Production Inkjet Press Buying Advice

The tips you need to know before you start the purchasing process for a high-speed production inkjet press.

By Denise M. Gustavson, Printing Impressions

So, you’re in the market for a highspeed production inkjet press.

With this segment of the industry on the rise, it’s no surprise that you might be looking to invest.

Evaluating and installing a digital press can be a complicated process. A lot can go wrong — or right. What can you
expect as you start down this road? Is it smooth sailing or are their speed bumps along the way you need to know about?

We spoke with Kirk Schlecker, VP of Operations of Canonsburg, Pa.-based Heeter, one of the RICOH VC60000
early inkjet adopters for his advice on the challenges, pitfalls and triumphs they had when the company first installed its highspeed production inkjet equipment.

1 How did you research and evaluate inkjet presses prior to making your decision?

Kirk Schlecker: We looked at it from a quality comparison to cut-sheet toner devices on the market. We knew we couldn’t go backwards from a quality perspective and this requirement ruled out most of the inkjet web presses on the market.

2 What would you do differently if you were buying an inkjet press today?
Schlecker: Since we were early adopters, today we’d be able to talk with more customer resources. Nothing else we didn’t understand or would have done differently.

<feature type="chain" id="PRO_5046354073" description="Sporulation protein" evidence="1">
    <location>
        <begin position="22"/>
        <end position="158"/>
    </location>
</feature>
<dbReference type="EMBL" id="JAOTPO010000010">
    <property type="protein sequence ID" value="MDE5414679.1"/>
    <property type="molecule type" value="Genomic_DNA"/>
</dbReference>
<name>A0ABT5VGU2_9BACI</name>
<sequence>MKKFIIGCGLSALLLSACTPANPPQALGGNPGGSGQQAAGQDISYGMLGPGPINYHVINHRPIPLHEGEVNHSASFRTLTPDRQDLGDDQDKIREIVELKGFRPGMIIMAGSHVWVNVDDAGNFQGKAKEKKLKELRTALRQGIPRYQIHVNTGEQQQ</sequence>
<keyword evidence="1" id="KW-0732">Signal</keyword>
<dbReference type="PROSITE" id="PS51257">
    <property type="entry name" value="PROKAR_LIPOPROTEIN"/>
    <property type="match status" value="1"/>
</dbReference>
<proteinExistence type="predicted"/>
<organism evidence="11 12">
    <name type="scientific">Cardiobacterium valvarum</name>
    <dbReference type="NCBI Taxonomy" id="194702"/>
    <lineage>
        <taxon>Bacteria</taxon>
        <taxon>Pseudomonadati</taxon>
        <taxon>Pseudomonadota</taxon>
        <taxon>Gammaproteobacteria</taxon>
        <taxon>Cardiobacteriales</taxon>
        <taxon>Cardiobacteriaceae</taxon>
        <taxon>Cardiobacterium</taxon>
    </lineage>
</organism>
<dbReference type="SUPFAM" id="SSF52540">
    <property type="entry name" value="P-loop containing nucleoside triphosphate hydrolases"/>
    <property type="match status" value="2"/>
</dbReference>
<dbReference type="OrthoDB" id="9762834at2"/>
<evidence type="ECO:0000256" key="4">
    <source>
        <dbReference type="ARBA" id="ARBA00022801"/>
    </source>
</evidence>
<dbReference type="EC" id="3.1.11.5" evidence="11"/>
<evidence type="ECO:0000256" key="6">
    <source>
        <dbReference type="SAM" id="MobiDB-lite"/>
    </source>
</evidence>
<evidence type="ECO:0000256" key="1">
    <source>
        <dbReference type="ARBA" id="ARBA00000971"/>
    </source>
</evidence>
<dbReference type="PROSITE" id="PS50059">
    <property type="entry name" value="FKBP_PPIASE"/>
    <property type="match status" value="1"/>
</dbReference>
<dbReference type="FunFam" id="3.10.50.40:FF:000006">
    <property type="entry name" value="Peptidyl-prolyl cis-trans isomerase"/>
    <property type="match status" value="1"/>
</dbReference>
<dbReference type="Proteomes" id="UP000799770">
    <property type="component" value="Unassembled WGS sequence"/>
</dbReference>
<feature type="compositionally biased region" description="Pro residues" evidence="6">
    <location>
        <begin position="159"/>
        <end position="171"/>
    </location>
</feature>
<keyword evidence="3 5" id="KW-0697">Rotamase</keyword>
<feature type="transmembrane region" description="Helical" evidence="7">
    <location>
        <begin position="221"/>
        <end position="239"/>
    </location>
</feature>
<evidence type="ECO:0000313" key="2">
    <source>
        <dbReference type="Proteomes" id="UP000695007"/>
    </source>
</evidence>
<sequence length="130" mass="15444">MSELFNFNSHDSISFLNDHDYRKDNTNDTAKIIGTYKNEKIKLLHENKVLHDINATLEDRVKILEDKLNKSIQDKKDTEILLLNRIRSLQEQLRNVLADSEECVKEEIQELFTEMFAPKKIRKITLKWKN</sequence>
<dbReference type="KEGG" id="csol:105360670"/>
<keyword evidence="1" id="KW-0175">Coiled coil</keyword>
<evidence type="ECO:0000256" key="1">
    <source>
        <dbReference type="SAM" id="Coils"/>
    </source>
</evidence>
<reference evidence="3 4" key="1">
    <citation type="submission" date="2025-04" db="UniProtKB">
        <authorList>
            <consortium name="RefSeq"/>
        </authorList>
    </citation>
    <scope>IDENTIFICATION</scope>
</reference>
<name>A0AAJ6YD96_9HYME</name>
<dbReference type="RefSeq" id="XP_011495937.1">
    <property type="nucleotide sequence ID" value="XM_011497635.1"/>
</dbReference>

3 What lessons have you learned after using your inkjet press for a while now?

Schlecker: Papers — Inkjet treated uncoated papers are our best quality option, use considerably less ink than untreated, color consistency across the web is better and the sheet is cleaner.
Inks — They are much better than expected. Probably the most durable ink on the digital market and they hold up to scuffing in the mail stream very well.
Speeds — We’ve had one speed upgrade to our press since purchase. Very pleasing … We are currently running 500 fpm at 600×600 on uncoated.

Expectations — Exceeding expectations.
Training — Training is on-the-job learning.
Maintenance — Daily and planned weekly with vendor resources.

4 Have you gotten the types of work and the volumes that you expected?
Schlecker: Actually, we are pleasantly surprised about the volume of static book work we’ve been getting.

5 Any other issues that you can caution other managers about?
Schlecker: Be careful with the heads as they are the No. 1 consumable item that customers don’t pay for.